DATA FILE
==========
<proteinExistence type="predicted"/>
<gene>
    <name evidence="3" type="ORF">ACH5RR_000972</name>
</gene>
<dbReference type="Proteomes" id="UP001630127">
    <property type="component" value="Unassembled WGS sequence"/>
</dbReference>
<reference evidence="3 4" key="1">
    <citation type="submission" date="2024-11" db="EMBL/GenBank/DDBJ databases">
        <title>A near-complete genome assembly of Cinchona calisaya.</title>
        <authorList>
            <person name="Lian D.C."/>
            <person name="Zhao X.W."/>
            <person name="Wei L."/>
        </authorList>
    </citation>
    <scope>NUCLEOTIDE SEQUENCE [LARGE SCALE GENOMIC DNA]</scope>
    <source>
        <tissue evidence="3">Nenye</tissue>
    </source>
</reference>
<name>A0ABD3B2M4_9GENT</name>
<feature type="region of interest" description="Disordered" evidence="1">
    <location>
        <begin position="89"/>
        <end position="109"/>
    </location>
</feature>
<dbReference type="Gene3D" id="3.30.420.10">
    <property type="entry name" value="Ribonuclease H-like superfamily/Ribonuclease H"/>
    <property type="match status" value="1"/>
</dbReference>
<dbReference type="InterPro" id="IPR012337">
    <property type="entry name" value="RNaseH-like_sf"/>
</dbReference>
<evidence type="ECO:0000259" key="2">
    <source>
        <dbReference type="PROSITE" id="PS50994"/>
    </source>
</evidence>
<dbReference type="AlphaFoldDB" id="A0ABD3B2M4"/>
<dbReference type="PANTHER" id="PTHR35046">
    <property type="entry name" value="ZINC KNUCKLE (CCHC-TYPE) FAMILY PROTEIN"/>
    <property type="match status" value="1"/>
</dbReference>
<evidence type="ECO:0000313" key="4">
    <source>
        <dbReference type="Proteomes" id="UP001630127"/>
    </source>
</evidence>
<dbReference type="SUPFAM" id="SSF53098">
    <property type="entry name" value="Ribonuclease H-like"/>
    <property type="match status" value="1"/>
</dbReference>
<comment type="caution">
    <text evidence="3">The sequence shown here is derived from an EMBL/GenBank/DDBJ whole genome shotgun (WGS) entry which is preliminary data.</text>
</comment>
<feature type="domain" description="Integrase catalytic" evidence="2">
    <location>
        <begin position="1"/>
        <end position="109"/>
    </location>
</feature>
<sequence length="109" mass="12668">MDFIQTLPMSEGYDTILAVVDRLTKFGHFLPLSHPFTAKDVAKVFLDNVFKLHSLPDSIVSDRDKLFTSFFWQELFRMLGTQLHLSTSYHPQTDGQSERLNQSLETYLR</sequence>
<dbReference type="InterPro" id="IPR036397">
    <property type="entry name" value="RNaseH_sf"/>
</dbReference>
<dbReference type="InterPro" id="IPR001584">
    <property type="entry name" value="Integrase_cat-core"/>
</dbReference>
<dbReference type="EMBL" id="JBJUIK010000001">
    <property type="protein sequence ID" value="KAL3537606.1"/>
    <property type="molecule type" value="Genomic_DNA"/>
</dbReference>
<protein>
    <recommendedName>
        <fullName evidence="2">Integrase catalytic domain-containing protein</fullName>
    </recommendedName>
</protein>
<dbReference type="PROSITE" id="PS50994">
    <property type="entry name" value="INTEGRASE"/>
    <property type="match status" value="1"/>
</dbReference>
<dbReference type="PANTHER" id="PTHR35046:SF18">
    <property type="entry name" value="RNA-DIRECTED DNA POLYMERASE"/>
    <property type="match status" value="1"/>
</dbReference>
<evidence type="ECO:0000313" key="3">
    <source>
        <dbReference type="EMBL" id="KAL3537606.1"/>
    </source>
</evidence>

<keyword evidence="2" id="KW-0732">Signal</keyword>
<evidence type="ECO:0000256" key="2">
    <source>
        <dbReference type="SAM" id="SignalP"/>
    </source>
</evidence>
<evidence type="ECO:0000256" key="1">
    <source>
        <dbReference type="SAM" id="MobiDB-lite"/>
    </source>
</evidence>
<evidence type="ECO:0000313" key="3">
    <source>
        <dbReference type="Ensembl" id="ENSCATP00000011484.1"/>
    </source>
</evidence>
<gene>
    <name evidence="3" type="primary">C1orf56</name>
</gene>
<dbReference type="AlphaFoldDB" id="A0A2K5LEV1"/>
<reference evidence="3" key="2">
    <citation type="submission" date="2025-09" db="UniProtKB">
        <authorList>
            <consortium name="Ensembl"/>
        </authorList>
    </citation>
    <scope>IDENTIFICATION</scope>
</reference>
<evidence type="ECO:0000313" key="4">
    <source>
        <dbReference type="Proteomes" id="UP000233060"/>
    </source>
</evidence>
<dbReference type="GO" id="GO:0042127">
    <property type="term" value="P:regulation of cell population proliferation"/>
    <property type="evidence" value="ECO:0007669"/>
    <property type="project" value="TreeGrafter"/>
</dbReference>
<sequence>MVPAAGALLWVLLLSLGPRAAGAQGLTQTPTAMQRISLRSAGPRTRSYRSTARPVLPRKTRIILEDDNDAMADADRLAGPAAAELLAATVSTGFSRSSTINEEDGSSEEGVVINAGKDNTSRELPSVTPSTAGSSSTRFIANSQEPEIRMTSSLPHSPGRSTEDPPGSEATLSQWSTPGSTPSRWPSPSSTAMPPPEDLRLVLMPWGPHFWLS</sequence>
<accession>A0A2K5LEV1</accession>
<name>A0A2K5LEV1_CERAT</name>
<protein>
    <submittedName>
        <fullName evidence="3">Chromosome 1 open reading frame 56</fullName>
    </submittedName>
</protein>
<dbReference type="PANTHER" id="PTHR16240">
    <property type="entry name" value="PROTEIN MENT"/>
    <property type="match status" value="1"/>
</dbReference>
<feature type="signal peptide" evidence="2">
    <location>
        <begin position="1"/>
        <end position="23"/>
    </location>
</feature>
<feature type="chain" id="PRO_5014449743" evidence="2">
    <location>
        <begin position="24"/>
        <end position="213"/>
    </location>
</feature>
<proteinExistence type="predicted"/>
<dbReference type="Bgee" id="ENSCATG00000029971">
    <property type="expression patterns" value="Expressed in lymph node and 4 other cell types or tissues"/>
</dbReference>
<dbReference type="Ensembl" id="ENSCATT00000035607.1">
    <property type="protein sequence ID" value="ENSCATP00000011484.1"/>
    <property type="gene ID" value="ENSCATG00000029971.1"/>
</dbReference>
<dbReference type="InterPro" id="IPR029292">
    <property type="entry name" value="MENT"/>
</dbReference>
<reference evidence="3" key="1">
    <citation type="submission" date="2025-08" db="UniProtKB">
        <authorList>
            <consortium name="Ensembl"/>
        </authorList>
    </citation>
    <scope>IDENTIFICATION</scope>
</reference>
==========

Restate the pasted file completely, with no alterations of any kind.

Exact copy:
<proteinExistence type="predicted"/>
<gene>
    <name evidence="3" type="ORF">ACH5RR_000972</name>
</gene>
<dbReference type="Proteomes" id="UP001630127">
    <property type="component" value="Unassembled WGS sequence"/>
</dbReference>
<reference evidence="3 4" key="1">
    <citation type="submission" date="2024-11" db="EMBL/GenBank/DDBJ databases">
        <title>A near-complete genome assembly of Cinchona calisaya.</title>
        <authorList>
            <person name="Lian D.C."/>
            <person name="Zhao X.W."/>
            <person name="Wei L."/>
        </authorList>
    </citation>
    <scope>NUCLEOTIDE SEQUENCE [LARGE SCALE GENOMIC DNA]</scope>
    <source>
        <tissue evidence="3">Nenye</tissue>
    </source>
</reference>
<name>A0ABD3B2M4_9GENT</name>
<feature type="region of interest" description="Disordered" evidence="1">
    <location>
        <begin position="89"/>
        <end position="109"/>
    </location>
</feature>
<dbReference type="Gene3D" id="3.30.420.10">
    <property type="entry name" value="Ribonuclease H-like superfamily/Ribonuclease H"/>
    <property type="match status" value="1"/>
</dbReference>
<dbReference type="InterPro" id="IPR012337">
    <property type="entry name" value="RNaseH-like_sf"/>
</dbReference>
<evidence type="ECO:0000259" key="2">
    <source>
        <dbReference type="PROSITE" id="PS50994"/>
    </source>
</evidence>
<dbReference type="AlphaFoldDB" id="A0ABD3B2M4"/>
<dbReference type="PANTHER" id="PTHR35046">
    <property type="entry name" value="ZINC KNUCKLE (CCHC-TYPE) FAMILY PROTEIN"/>
    <property type="match status" value="1"/>
</dbReference>
<evidence type="ECO:0000313" key="4">
    <source>
        <dbReference type="Proteomes" id="UP001630127"/>
    </source>
</evidence>
<dbReference type="SUPFAM" id="SSF53098">
    <property type="entry name" value="Ribonuclease H-like"/>
    <property type="match status" value="1"/>
</dbReference>
<comment type="caution">
    <text evidence="3">The sequence shown here is derived from an EMBL/GenBank/DDBJ whole genome shotgun (WGS) entry which is preliminary data.</text>
</comment>
<feature type="domain" description="Integrase catalytic" evidence="2">
    <location>
        <begin position="1"/>
        <end position="109"/>
    </location>
</feature>
<sequence length="109" mass="12668">MDFIQTLPMSEGYDTILAVVDRLTKFGHFLPLSHPFTAKDVAKVFLDNVFKLHSLPDSIVSDRDKLFTSFFWQELFRMLGTQLHLSTSYHPQTDGQSERLNQSLETYLR</sequence>
<dbReference type="InterPro" id="IPR036397">
    <property type="entry name" value="RNaseH_sf"/>
</dbReference>
<dbReference type="InterPro" id="IPR001584">
    <property type="entry name" value="Integrase_cat-core"/>
</dbReference>
<dbReference type="EMBL" id="JBJUIK010000001">
    <property type="protein sequence ID" value="KAL3537606.1"/>
    <property type="molecule type" value="Genomic_DNA"/>
</dbReference>
<protein>
    <recommendedName>
        <fullName evidence="2">Integrase catalytic domain-containing protein</fullName>
    </recommendedName>
</protein>
<dbReference type="PROSITE" id="PS50994">
    <property type="entry name" value="INTEGRASE"/>
    <property type="match status" value="1"/>
</dbReference>
<dbReference type="PANTHER" id="PTHR35046:SF18">
    <property type="entry name" value="RNA-DIRECTED DNA POLYMERASE"/>
    <property type="match status" value="1"/>
</dbReference>
<evidence type="ECO:0000313" key="3">
    <source>
        <dbReference type="EMBL" id="KAL3537606.1"/>
    </source>
</evidence>

<keyword evidence="2" id="KW-0732">Signal</keyword>
<evidence type="ECO:0000256" key="2">
    <source>
        <dbReference type="SAM" id="SignalP"/>
    </source>
</evidence>
<evidence type="ECO:0000256" key="1">
    <source>
        <dbReference type="SAM" id="MobiDB-lite"/>
    </source>
</evidence>
<evidence type="ECO:0000313" key="3">
    <source>
        <dbReference type="Ensembl" id="ENSCATP00000011484.1"/>
    </source>
</evidence>
<gene>
    <name evidence="3" type="primary">C1orf56</name>
</gene>
<dbReference type="AlphaFoldDB" id="A0A2K5LEV1"/>
<reference evidence="3" key="2">
    <citation type="submission" date="2025-09" db="UniProtKB">
        <authorList>
            <consortium name="Ensembl"/>
        </authorList>
    </citation>
    <scope>IDENTIFICATION</scope>
</reference>
<evidence type="ECO:0000313" key="4">
    <source>
        <dbReference type="Proteomes" id="UP000233060"/>
    </source>
</evidence>
<dbReference type="GO" id="GO:0042127">
    <property type="term" value="P:regulation of cell population proliferation"/>
    <property type="evidence" value="ECO:0007669"/>
    <property type="project" value="TreeGrafter"/>
</dbReference>
<sequence>MVPAAGALLWVLLLSLGPRAAGAQGLTQTPTAMQRISLRSAGPRTRSYRSTARPVLPRKTRIILEDDNDAMADADRLAGPAAAELLAATVSTGFSRSSTINEEDGSSEEGVVINAGKDNTSRELPSVTPSTAGSSSTRFIANSQEPEIRMTSSLPHSPGRSTEDPPGSEATLSQWSTPGSTPSRWPSPSSTAMPPPEDLRLVLMPWGPHFWLS</sequence>
<accession>A0A2K5LEV1</accession>
<name>A0A2K5LEV1_CERAT</name>
<protein>
    <submittedName>
        <fullName evidence="3">Chromosome 1 open reading frame 56</fullName>
    </submittedName>
</protein>
<dbReference type="PANTHER" id="PTHR16240">
    <property type="entry name" value="PROTEIN MENT"/>
    <property type="match status" value="1"/>
</dbReference>
<feature type="signal peptide" evidence="2">
    <location>
        <begin position="1"/>
        <end position="23"/>
    </location>
</feature>
<feature type="chain" id="PRO_5014449743" evidence="2">
    <location>
        <begin position="24"/>
        <end position="213"/>
    </location>
</feature>
<proteinExistence type="predicted"/>
<dbReference type="Bgee" id="ENSCATG00000029971">
    <property type="expression patterns" value="Expressed in lymph node and 4 other cell types or tissues"/>
</dbReference>
<dbReference type="Ensembl" id="ENSCATT00000035607.1">
    <property type="protein sequence ID" value="ENSCATP00000011484.1"/>
    <property type="gene ID" value="ENSCATG00000029971.1"/>
</dbReference>
<dbReference type="InterPro" id="IPR029292">
    <property type="entry name" value="MENT"/>
</dbReference>
<reference evidence="3" key="1">
    <citation type="submission" date="2025-08" db="UniProtKB">
        <authorList>
            <consortium name="Ensembl"/>
        </authorList>
    </citation>
    <scope>IDENTIFICATION</scope>
</reference>